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11 Things You Didn’t Know About Canada

July 13, 2012

1) Canada Gained Independence Only 30 Years Ago

Though the Dominion of Canada was formed in 1867, giving the country the ability to self-govern free from specific British oversight, Canada didn’t really come into its own until 1982.

The final legal step was achieved in 1982 with the passage of the Canada Act, which contained another rule of construction declaring that no future British Act would have effect in Canada. — source

The Canadian flag didn’t come into being until 1965, and O Canada officially became the national anthem in 1980, edging out its previously shared status with God Save the Queen.

2) Though, The Queen of England Is Still Technically In Charge

Queen Elizabeth II is Canada’s constitutional monarch, and acting through the Parliament-appointed Governor-General she retains symbolic oversight of the country.

The Queen personifies the state and is the personal symbol of allegiance, unity and authority for all Canadians. Legislators, ministers, public services and members of the military and police all swear allegiance to The Queen. Elections are called and laws are promulgated in The Queen’s name. — source

Elections can’t be thrown without the Queen’s permission, and the Governor-General can kick out the current Prime Minister whenever he or she so chooses. But without their intervention…

3) The Prime Minister Could Rule Forever

The head-seat of Canadian federal politics has no term limit, meaning that as long as a leader keeps winning, they can keep rulingWilliam Lyon Mackenzie King was in charge for 21 years. On the flip side, Joe Clark ruled for 273 days before being kicked out by a vote of no-confidence.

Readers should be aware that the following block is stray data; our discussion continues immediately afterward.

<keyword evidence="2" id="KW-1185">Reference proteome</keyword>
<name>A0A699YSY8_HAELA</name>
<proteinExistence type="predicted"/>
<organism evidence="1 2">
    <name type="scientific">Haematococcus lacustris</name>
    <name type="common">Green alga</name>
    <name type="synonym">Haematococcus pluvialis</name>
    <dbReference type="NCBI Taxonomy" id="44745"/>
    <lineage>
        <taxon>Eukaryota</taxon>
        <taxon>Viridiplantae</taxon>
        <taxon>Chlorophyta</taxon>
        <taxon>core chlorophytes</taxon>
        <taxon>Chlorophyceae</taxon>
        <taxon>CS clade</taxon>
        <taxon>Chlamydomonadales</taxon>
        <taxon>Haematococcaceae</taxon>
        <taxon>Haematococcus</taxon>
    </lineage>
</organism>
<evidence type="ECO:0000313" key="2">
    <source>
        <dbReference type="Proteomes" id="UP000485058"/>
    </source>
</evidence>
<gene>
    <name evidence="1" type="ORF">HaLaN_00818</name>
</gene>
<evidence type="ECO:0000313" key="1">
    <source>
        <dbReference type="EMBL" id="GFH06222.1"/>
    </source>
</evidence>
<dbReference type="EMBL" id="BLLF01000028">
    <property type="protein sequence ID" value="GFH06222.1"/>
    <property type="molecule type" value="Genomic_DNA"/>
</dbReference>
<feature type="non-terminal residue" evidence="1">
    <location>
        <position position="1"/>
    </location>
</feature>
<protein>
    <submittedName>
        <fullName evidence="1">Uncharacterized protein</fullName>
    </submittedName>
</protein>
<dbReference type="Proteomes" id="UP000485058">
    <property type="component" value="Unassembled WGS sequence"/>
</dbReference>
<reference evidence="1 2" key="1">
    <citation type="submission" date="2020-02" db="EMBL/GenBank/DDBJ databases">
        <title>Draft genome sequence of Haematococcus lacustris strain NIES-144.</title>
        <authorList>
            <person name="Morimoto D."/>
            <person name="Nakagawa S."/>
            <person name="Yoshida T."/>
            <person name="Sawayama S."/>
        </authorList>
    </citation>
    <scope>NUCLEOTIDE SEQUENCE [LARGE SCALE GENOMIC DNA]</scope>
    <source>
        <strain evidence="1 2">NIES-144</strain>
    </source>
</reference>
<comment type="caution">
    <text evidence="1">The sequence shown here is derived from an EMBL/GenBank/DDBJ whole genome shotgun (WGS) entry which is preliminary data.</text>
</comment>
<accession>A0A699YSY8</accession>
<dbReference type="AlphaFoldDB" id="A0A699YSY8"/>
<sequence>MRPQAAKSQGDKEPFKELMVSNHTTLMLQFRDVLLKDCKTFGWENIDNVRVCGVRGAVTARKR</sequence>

4) Most of Canada Used To Be Owned By A Clothing Company

On March 20, 1869, the Hudson’s Bay Company reluctantly, under pressure from Great Britain, sold Rupert’s Land to the Government of Canada for $1.5 million. The sale involved roughly a quarter of the continent. — source

5) Canada Was Thrown Into Martial Law In the 1970s

In October 1970, a group of french separationists known as the Front de Libération du Québec (FLQ) kidnapped the British trade commissioner and the Québec minister of labour and immigration. In response, Prime Minister Pierre Elliott Trudeau enacted the War Measures Act. Think post-9/11 America on overdrive.

Under the emergency regulations, the FLQ was banned, normal liberties were suspended, and arrests and detentions were authorized without charge. — source

When pressed on his plan to implement military rule, Trudeau uttered what is probably the most famous phrase in Canadian political history:

6) Canada Went To War With the United States—And Didn’t Lose

In 1812 a young upstart America thought it would get back at an oppressive British empire by taking over the then-colony of Canada. However,

during the War of 1812… British troops enter Washington, D.C. and burn the White House in retaliation for the American attack on the city of York in Ontario, Canada, in June 1812. — source

The war went back and forth with ultimately no land changing hands—a draw.

7) But It Wouldn’t End Well If It Happened Again

Click to legible-ize. Photo: National Post — source

8) The Nazis Got All Up In Our Faces

Dubbed the Battle of St. Lawrence, German U-boats infiltrated the St. Lawrence River that cuts through Québec into the heart of Canada and began picking off supply ships heading to the front lines.